I am on record with my dislike for devotional books. I’m not absolutely against them and even keep a list of some of my favorites to share with people. The problem with most devotional books is that too frequently they are a combination of self-centered exaltation and superficial explanation. I agree with Matthew Barrett’s assessment at the beginning of his book, None Greater, when he writes, “While stacks of books invite the scholarly student to pick up and read, the churchgoer has little opportunity to dive headfirst into the deep things of God. Sadly, they turn to popular devotional literature to feed a spiritual hunger that only theology can satisfy” (pg. xv).
Despite this, for the second time in three months, a devotional book has crossed my desk for review. This time from Moody Publishers and known author Nancy DeMoss Wolgemuth. This one, The First Songs of Christmas, is unique because this one is specific both in agenda and content. Unlike the general devotionals we often find, Nancy Wolgemuth has written this one for the time of advent, with each of the 31 days of devotion coming from the first two chapters of Luke.
That focus does not confine her though. While it does provide some guides for making each devotional more manageable so as to not overwhelm readers, the contents and topics covered throughout are broad and applicable. This is made possible by the format of the book. While each day begins like any other devotional with a reading of the chosen text and a brief commentary, the author follows with several other unique sections. First, she inserts short prayers each theologically rich and practically convicting. Then there is an inclusion of recommended Scriptures for readers to study more deeply. Usually, there are three additional passages that match the text and topic of the day. Finally, she closes with a section of response that asks readers poignant questions about their own walk with the Lord, (in a kind way) challenging believers to take the next steps in their relationship and actions for God.
Physically, the font and format make this book visually pleasing. It is clear that some thought was given to that aspect and this is important because it is clear that the same level of thought was put into the content as well. This is not just another devotional on the shelf, but one that appears to be very intentional in the making. As an example, generally, it frustrates me that so many include prayers in their devotionals (certainly, prompts are sometimes helpful but it seems that readers should be able to respond in their own words to what they are reading). In this book though, the prayers have added value to the content. Reading the prayers convicts one’s own heart, but never do you get the sense that she is admonishing readers, but rather praying genuinely for herself. He is just one example:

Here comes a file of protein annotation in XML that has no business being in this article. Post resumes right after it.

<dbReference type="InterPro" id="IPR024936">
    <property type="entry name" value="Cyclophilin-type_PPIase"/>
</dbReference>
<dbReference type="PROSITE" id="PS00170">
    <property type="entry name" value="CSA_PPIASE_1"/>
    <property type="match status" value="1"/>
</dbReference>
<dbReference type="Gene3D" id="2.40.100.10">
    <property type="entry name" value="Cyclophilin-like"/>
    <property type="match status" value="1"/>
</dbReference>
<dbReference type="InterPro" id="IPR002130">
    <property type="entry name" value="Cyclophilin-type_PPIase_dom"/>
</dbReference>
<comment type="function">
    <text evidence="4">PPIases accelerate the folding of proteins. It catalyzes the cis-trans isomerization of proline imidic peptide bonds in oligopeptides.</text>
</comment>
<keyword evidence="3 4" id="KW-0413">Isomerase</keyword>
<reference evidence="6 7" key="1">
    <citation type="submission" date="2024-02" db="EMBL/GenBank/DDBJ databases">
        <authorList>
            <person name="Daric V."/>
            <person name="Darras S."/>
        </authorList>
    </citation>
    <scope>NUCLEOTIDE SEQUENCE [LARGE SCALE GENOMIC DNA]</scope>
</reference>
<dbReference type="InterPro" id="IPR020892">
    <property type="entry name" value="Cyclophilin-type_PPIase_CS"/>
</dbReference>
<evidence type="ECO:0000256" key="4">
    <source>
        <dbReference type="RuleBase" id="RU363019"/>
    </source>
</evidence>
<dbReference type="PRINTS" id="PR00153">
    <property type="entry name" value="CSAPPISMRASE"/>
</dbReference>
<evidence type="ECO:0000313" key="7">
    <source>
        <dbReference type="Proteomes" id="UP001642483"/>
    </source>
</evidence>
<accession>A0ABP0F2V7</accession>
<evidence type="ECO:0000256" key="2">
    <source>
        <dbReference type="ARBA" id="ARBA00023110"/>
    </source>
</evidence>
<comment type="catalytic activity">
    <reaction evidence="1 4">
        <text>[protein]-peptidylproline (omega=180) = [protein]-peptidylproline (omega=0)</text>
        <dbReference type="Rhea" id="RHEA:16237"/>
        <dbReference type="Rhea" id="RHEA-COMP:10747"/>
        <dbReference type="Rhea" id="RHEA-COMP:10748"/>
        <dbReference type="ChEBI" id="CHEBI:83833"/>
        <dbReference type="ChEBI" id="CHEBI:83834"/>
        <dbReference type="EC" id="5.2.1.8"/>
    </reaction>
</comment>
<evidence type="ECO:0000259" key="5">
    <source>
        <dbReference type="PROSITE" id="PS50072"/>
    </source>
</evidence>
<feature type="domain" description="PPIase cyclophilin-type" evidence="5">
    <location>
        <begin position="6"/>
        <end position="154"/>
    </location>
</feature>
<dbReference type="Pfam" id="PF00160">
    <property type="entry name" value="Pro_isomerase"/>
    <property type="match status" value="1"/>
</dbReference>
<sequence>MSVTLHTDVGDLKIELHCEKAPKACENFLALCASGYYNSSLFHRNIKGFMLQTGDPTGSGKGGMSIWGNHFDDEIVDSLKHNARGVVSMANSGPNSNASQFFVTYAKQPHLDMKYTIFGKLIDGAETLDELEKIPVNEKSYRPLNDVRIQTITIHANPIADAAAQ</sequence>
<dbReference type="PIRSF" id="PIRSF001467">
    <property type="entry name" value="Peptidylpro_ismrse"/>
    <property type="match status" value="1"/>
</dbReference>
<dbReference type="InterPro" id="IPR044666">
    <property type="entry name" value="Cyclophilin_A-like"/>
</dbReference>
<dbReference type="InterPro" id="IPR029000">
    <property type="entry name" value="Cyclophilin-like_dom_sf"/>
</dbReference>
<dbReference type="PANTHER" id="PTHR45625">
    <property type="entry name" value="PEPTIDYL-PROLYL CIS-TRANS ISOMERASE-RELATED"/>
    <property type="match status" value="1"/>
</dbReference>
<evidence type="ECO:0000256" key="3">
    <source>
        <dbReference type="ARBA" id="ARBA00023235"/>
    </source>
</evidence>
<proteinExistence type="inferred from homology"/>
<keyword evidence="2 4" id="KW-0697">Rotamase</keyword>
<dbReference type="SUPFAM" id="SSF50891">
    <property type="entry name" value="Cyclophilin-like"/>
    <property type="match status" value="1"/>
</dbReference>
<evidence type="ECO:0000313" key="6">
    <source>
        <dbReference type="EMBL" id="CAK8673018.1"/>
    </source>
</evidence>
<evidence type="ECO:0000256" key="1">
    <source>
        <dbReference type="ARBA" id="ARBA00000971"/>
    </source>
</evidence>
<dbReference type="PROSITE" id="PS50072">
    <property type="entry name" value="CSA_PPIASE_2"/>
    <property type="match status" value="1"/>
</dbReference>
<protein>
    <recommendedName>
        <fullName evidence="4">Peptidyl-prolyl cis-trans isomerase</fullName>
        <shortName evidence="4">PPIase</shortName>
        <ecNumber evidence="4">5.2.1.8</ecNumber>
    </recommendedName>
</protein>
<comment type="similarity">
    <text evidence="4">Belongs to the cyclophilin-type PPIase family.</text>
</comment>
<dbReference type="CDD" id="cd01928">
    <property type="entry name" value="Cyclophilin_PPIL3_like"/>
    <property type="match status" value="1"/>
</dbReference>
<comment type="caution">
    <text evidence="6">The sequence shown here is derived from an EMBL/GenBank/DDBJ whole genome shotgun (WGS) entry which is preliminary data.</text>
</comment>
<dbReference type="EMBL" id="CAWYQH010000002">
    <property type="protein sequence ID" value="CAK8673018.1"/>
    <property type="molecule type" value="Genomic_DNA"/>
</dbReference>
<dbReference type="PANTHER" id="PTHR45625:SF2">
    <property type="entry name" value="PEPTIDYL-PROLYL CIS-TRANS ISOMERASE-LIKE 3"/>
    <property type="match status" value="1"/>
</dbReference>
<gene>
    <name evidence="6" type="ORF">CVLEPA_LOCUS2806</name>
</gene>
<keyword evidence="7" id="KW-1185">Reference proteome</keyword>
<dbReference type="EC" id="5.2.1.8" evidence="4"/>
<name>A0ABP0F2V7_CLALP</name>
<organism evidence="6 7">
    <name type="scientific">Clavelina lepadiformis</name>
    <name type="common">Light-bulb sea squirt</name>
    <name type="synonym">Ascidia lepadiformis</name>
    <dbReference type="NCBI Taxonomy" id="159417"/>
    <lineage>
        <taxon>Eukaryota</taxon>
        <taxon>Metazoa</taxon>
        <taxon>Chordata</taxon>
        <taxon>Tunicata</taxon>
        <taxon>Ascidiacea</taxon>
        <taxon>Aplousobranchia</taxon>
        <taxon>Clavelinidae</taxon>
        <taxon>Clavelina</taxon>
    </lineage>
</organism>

“Lord, restore to me the joy of Your salvation. How can I not be more excited at the demonstration of Your extreme love for sinners (like me) than at anything else that feels important about my day? Forgive me for crowding my mind the worship I owe you for becoming one of us at such a great cost.”
That’s the kind of heartfelt, heart-inclining writing that readers are treated to in this book.
The First Songs of Christmas is full of gracious writing. Admittedly, I read this book rather quickly for the review, but I wish I had read it a bit more slowly to enjoy it more thoroughly. Even still, it’s a great little book that I’m using as supplemental gifts to people, so it’s one that I definitely urge readers to consider.
Coffee Pairing: Every good book deserves to be paired with a good cup of coffee . . . or in this case, a good cup of tea. This particular book pairs well with the South African Rooibos tea from Serene Teaz. First, this is a red tea reminding us of the blood of Christ shed for our sins. However, like the book the flavor of this tea is powerful, yet soothing. I don’t give a lot of thought to the promoted health benefits of tea, but the claim for this one is that it reduces blood pressure and kidney stones, which seems fitting here. This particular book is good in the same ways, more by affecting the heart by reducing pressure and softening us (thus reducing those hard spots and stones in our lives).
To learn more about this book or purchase it, click here. Note: At the time of publication of this review, the Kindle edition of this book is only $1.59.
If you want to learn more about None Greater, mentioned also, click here.
Disclaimer: I received a copy of this book at no cost to me for the purposes of review. However, the review was not compensated in any way and is not influenced by the author, publisher, or anyone else associated with this book.